Bob Menzies –
Early one morning in Thailand I trudged down to the beach in order to catch a glimpse of the new day’s dawn. The sun had just broken through the horizon. It painted the sky with a crimson coat, and this vivid hue was mirrored in the waves that lapped at my feet. I was enthralled by the beauty of the ocean and caught up in the moment.
That is when I saw him. He appeared out of the corner of my eye. He too was trudging along the beach. But he was not here to take pictures or enjoy the moment. His net was out and clearly he was here to fish. My focus soon shifted to his art: the silent way he entered the water and sought his prey; the rhythm of his movements as he swung his net; and the methodical way he brought in the catch and prepared for the next cast.
As I admired this man’s skill, I thought of my own fishing experiences. It became clear to me that a great gulf separated our approaches to fishing – a gulf defined by necessity. I suspect that this man fished not simply for fun, but to support his family. This was his vocation, his livelihood, and his life. Although we shared much in common, I fished for fun, for adventure, and for the challenge.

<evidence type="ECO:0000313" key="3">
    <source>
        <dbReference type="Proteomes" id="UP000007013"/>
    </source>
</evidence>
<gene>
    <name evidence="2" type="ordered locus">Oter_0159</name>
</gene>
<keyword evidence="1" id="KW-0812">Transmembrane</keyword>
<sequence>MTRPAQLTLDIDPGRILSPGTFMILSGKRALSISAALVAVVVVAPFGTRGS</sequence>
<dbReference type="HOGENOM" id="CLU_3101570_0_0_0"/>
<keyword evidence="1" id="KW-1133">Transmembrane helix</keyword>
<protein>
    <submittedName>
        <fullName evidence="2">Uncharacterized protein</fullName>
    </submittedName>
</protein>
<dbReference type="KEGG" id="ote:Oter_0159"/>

We shared a bond, this man and I. It is a bond defined by the thrill of attempting to overcome the challenge posed by fish and the sea. But a great chasm also divided us. His challenge was far more weighty and serious than mine. His life depended on his ability to face this challenge and to overcome it. I left the beach thankful that mine did not.